11. This show's predecessor, Jim Peck’s Second Chance, aired on ABC for 13 weeks in 1977. Premiering September 19, 1983 as a replacement for Child's Play, it was played in two rounds. Each round began with contestants answering four questions. A player won three spins for a buzzed-in right answer, and one for a non-buzzed-in right answer. Each round concluded with a trip to the Big Board, where contestants could win cash, trips and Flokati rugs, while avoiding a creature, who would take a contestant's prize haul at a moment's notice. For ten points, name this wacky Peter Tomarken show, whose sequel, Whammy!, aired on GSN in the 21st century.
12. He was the first man in the third millennium to host a live episode of Saturday Night Live, doing so on January 13, 2001. Born in 1965 in New York, he made his debut at age nine, playing "Kid at Wedding" in The Execution of Private Slovik, starring his father. He launched his career in earnest with parts in Red Dawn and Lucas,, as well as a cameo as "Boy in Police Station" in Ferris Bueller's Day Off. Later roles for this actor included Private Chris Taylor, Rick Vaughn and Topper Harley. For ten points, name this second generation actor who can currently be seen on CBS as one of the Two and a Half Men.
13. (AUDIO) Given a clip of classic rock staple, name the title and artist, for ten points. [Clip 22]
14. The name's the same. The 1953 original was presented in 3-D, concerns Professor Jarrod's attempts to rebuild after a fire destroys his life's work, and featured Charles Bronson in an early role as Igor. The 2005 remake concerns roadtripping college kids who take a wrong turn, and stars Chad Michael Murray, Elisha Cuthbert and, most frighteningly, Paris Hilton. For ten points, give the shared name of these horror films, the original starring Vincent Price as Professor Jarrod; a Madame Tussaud type gone horribly wrong.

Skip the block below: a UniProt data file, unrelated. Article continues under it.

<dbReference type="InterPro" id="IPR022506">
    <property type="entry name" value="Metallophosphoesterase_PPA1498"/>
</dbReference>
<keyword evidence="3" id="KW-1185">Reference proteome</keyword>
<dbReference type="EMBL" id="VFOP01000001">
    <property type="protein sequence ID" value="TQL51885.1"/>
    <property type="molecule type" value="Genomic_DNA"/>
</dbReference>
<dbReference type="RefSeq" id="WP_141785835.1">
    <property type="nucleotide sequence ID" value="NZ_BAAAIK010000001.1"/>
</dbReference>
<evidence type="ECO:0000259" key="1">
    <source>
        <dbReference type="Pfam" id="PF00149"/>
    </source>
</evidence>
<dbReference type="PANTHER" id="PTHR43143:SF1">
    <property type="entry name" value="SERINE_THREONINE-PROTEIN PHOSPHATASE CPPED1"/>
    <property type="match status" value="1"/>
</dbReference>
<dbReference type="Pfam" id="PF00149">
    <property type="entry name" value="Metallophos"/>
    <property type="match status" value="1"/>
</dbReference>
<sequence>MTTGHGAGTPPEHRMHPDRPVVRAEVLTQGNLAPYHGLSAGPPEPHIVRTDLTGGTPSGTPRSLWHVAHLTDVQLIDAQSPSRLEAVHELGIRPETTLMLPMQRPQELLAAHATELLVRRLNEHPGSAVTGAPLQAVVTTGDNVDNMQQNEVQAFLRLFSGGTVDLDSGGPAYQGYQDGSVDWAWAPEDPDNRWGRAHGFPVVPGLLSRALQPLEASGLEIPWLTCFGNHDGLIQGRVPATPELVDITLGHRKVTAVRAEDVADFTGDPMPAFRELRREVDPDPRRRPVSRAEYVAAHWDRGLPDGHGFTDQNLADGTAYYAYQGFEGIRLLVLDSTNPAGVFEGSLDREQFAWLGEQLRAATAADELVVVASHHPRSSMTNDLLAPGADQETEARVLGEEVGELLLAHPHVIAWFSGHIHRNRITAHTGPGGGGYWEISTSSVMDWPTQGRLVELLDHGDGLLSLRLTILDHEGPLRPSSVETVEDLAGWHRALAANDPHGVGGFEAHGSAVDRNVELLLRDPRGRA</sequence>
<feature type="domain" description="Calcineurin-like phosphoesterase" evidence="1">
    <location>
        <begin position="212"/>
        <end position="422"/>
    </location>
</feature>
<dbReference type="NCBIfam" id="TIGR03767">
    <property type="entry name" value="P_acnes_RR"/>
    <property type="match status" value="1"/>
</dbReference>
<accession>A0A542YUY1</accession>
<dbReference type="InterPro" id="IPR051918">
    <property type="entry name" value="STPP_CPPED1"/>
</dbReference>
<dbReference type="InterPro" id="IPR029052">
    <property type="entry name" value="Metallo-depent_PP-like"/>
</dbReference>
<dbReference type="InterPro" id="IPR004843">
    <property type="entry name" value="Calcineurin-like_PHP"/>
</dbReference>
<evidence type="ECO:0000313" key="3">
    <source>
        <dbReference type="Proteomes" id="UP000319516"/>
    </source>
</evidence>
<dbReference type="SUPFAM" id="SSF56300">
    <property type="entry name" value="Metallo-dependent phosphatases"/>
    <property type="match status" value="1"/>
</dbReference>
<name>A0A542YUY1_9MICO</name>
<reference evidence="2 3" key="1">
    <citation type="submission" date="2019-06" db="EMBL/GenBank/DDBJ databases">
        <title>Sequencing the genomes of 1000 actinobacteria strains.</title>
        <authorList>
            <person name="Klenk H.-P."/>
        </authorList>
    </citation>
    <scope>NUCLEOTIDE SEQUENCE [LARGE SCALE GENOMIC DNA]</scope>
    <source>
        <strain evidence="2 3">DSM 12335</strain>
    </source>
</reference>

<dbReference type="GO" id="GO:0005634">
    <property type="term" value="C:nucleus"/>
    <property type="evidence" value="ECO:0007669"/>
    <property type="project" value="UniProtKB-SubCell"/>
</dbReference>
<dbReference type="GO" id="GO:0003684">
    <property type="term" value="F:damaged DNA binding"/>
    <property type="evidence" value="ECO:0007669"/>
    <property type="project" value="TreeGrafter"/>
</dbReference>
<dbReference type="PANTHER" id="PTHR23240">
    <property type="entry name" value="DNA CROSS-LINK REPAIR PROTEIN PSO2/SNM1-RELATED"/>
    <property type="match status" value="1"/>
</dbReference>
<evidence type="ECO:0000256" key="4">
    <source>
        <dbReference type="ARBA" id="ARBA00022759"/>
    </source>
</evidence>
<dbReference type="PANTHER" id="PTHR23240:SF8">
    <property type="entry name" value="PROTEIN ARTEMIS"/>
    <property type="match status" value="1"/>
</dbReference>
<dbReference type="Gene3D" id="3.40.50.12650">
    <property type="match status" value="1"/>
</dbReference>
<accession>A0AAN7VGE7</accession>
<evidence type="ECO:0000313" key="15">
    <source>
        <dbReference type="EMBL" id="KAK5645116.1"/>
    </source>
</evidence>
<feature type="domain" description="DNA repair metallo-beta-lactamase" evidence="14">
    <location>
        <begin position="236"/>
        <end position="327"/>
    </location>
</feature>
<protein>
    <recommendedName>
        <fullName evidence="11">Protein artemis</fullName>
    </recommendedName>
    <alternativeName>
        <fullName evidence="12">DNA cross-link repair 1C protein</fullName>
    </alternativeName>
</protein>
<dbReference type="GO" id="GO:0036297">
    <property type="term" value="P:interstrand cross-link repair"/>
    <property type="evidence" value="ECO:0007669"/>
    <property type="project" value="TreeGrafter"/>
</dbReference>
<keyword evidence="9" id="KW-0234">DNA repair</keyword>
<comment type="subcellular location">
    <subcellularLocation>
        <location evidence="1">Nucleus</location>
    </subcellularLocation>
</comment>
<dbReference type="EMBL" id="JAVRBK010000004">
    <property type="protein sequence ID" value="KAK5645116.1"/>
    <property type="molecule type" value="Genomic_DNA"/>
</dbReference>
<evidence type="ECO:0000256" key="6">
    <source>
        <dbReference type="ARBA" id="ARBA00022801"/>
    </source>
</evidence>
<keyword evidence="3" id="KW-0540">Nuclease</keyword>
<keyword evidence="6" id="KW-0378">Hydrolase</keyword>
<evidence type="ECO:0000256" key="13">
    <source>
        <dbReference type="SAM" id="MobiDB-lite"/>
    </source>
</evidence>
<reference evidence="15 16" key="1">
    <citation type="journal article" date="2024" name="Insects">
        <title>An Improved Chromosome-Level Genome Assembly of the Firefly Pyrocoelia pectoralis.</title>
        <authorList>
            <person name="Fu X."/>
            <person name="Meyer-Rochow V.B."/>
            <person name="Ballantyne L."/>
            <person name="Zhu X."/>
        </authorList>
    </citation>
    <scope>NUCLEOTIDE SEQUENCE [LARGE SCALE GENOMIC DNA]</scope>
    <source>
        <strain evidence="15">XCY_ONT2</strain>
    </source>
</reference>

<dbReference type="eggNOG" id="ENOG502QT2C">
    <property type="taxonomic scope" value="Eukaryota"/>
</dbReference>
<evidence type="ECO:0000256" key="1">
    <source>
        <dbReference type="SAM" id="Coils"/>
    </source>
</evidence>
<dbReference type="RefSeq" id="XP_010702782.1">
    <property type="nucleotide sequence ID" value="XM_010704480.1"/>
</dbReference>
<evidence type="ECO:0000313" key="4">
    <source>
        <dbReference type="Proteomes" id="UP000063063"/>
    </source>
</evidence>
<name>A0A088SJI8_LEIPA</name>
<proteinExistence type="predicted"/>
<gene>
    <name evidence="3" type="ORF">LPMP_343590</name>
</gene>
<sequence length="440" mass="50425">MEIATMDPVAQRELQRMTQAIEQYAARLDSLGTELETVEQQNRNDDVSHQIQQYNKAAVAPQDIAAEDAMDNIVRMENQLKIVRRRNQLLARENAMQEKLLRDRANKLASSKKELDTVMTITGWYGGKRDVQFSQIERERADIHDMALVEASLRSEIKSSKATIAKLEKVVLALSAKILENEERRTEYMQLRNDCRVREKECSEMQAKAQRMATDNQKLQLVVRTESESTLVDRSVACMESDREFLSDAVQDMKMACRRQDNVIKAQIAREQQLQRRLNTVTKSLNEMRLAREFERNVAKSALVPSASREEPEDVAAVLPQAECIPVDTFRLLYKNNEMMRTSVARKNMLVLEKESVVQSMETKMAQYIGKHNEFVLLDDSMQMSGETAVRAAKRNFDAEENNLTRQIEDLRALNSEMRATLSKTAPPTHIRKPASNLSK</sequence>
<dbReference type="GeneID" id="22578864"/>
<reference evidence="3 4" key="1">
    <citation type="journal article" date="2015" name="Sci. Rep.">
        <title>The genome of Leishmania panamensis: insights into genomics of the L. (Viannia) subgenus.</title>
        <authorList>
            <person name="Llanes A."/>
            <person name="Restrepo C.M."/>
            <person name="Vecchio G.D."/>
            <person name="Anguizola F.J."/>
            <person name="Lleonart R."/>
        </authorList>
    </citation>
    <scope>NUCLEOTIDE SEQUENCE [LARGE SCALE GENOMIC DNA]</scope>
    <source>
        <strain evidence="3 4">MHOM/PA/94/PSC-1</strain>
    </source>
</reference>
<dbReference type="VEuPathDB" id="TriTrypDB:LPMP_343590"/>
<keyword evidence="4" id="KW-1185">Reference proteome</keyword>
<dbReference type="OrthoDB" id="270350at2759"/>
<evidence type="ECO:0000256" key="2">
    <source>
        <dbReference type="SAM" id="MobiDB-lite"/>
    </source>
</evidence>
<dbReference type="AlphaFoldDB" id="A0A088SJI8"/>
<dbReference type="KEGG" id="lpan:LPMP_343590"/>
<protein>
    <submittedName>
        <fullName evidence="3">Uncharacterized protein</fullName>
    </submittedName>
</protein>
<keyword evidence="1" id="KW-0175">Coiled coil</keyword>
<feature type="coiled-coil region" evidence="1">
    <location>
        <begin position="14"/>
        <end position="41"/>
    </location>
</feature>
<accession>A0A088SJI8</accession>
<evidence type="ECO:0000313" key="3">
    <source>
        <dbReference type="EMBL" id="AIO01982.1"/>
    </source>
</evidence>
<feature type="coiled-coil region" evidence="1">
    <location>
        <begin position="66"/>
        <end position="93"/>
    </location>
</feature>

15. It first originated as the Big Ballot in 1986, and it was firsttelevised in 1988 with Head of the Class stars Brian Robbins and Dan Schneider as hosts. Whitney Houston is the first two-time host, doing so in 1995 and 1996. Whoopi Goldberg won Best Movie Actress in 1988, 89, 92 and 93. Other previous winners include Cameron Diaz for Best Burp. For ten points, name this award show, voted on by youngsters, which features orange blimps as trophies and the ritual sliming of such stars as Tom Cruise and Adam Sandler.
16. While with the Peace Corps, she lived in a grass hut in the Philippines, and she founded an international relations group at the University of British Columbia. To pay for her schooling, she signed with the Ford Modeling Agency, which propelled her to TV, starting with an appearance on Kingdom Hospital. She’s back on ABC, although many probably confuse her with Kate Beckinsale. For ten points, name this “Cuff Minx” who plays Kate on Lost.